Despite the great physical size of the archdiocese, our Catholic population is small by the standards of Los Angeles or New York.  We estimate that about 550,000 Catholics live within the boundaries of the archdiocese.  I use the word “estimate” because one of the marks of America’s western states is that many people do not officially register in parishes.  As a result, we cannot count them with a high degree of precision.  

We know that most of our people live in the greater Denver region.  But many others live in rural areas spread out across the state.  Colorado’s geography and economy are very diverse, from farming communities in the east, to mining, ranching and tourist resort communities in the west.  It takes me three to five hours to drive from Denver to our most distant parishes.  The Rocky Mountains split the archdiocese in half, and outside Denver, our winters can be very hard.  Our rural pastors often serve more than one parish.  So they deal with heavy pastoral demands and a high degree of isolation.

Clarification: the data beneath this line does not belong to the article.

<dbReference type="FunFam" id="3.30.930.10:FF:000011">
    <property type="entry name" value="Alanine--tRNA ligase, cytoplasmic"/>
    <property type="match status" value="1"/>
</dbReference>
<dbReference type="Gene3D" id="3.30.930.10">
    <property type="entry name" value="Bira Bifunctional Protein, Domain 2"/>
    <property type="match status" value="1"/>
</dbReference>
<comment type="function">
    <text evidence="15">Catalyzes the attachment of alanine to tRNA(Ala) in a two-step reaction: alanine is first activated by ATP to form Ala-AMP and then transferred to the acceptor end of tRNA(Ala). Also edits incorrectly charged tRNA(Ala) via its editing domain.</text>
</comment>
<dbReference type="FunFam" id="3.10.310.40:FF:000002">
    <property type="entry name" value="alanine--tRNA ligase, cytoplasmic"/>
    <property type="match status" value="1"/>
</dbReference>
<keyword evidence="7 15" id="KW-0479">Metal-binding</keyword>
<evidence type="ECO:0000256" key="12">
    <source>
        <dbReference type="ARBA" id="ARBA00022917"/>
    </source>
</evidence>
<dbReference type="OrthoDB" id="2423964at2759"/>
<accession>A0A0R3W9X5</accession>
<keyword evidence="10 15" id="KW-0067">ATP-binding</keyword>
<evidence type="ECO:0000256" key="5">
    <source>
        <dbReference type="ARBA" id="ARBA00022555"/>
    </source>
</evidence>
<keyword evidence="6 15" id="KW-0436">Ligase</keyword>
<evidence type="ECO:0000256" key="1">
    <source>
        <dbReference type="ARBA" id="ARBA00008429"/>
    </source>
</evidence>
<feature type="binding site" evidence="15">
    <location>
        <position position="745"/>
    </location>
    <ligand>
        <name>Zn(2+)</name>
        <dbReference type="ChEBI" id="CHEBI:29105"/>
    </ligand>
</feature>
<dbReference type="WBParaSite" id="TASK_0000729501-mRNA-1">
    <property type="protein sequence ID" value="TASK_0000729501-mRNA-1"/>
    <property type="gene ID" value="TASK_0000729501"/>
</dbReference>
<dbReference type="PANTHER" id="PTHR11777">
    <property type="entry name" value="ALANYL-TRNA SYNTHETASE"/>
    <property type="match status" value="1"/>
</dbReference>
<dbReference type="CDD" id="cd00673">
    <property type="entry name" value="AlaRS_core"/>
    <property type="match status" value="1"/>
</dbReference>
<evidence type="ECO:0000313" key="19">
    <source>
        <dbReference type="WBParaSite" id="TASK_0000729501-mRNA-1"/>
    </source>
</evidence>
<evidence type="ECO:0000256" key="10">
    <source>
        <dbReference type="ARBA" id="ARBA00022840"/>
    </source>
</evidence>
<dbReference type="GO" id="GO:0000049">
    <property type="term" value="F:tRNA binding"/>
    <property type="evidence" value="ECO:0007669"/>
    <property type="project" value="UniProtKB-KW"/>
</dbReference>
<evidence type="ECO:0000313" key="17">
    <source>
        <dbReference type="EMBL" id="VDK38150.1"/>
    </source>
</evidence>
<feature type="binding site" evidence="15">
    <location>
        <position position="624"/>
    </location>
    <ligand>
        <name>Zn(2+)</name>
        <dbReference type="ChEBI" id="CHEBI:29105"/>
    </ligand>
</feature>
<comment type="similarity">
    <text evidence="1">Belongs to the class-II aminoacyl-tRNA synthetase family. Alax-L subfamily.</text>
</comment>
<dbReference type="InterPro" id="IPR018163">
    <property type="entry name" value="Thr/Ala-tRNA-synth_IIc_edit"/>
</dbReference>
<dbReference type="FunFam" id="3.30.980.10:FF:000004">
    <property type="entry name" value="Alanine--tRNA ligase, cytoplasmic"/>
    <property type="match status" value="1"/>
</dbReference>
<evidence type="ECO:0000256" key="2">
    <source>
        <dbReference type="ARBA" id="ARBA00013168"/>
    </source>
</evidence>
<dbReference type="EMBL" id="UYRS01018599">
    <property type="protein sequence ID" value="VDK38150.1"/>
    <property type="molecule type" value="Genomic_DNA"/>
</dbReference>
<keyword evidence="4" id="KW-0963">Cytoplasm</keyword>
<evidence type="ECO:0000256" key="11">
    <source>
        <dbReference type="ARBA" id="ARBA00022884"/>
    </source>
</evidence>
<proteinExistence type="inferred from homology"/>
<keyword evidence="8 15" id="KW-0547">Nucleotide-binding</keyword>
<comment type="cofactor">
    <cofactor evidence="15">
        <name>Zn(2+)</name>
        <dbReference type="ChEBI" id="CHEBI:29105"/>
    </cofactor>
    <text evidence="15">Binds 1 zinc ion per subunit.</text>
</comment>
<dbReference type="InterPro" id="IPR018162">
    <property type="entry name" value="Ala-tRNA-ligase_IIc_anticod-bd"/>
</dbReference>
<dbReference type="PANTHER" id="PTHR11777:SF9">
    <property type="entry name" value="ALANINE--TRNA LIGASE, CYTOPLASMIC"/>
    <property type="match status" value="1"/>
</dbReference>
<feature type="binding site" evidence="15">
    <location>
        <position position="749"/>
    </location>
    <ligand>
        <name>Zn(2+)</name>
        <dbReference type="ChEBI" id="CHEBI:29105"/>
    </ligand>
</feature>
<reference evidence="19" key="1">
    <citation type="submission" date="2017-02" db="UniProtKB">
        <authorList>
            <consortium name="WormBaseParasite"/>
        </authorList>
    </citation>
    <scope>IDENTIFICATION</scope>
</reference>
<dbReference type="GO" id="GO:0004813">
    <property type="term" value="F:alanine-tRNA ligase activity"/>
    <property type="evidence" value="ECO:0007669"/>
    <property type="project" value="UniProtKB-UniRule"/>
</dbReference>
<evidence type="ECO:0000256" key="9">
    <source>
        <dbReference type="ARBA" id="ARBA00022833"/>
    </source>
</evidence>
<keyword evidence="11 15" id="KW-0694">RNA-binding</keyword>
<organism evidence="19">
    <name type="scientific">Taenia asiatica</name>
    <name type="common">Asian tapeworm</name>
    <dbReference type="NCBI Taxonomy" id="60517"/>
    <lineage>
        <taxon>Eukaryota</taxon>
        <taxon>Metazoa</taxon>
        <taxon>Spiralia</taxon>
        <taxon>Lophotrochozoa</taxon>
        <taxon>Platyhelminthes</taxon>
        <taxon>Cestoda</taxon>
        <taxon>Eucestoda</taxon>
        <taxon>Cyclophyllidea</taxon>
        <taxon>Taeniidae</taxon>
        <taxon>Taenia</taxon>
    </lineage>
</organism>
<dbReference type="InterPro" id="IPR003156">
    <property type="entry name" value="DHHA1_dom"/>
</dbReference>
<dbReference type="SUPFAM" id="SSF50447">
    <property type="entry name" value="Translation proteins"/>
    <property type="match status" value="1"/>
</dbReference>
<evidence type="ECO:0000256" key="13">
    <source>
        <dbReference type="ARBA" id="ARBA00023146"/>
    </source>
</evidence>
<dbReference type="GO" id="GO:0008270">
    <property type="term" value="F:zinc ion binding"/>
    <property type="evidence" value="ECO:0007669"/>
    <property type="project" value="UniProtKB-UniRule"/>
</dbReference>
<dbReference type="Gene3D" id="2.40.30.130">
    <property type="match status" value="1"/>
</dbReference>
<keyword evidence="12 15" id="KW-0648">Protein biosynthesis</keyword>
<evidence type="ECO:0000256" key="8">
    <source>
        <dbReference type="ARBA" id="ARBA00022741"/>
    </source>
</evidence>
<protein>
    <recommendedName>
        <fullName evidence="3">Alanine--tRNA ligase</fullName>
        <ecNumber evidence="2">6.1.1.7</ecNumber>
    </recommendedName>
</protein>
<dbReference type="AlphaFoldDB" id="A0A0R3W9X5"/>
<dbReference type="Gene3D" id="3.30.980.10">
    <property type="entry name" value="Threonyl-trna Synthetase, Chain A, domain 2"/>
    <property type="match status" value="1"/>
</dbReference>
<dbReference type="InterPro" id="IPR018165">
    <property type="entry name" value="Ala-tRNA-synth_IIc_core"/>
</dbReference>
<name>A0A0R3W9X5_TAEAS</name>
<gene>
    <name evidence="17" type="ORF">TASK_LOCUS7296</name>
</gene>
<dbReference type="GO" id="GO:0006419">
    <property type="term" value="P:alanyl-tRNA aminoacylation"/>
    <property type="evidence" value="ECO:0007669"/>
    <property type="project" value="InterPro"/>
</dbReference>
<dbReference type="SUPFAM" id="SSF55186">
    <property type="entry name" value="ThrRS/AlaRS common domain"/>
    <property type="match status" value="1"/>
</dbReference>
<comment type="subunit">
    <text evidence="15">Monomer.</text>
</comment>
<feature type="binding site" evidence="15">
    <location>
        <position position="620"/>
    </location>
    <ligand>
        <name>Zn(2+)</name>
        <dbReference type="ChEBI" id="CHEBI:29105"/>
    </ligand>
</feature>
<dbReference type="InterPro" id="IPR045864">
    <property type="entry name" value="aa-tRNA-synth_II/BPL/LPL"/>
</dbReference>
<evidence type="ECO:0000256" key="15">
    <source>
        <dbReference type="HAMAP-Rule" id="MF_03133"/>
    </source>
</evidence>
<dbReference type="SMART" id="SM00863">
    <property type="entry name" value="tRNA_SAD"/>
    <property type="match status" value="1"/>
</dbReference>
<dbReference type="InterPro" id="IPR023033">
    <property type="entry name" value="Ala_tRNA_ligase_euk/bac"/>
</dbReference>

The religious environment of the archdiocese is complex.  One of the ironies of Colorado, given its anti-Catholic past, is that two of our three most recent governors have been Catholic.  In fact, Catholics are now the largest single religious group in the state.  Evangelical and Mormon churches also have a strong presence in Colorado.  We have good relations with both of these communities.  We often cooperate with them on public issues of mutual concern involving marriage, the family, sexuality, religious freedom and bioethics.

These sunny facts can be misleading.  About 16 percent of Coloradans living within the boundaries of the archdiocese identify themselves as Catholic.  About 45 percent of those Catholics claim to attend Mass regularly.  This rate is higher than the national average.  But it is also probably overstated.  About 29 percent of persons who consider themselves Catholic in the Denver Archdiocese feel alienated from the Church on one or more important issues.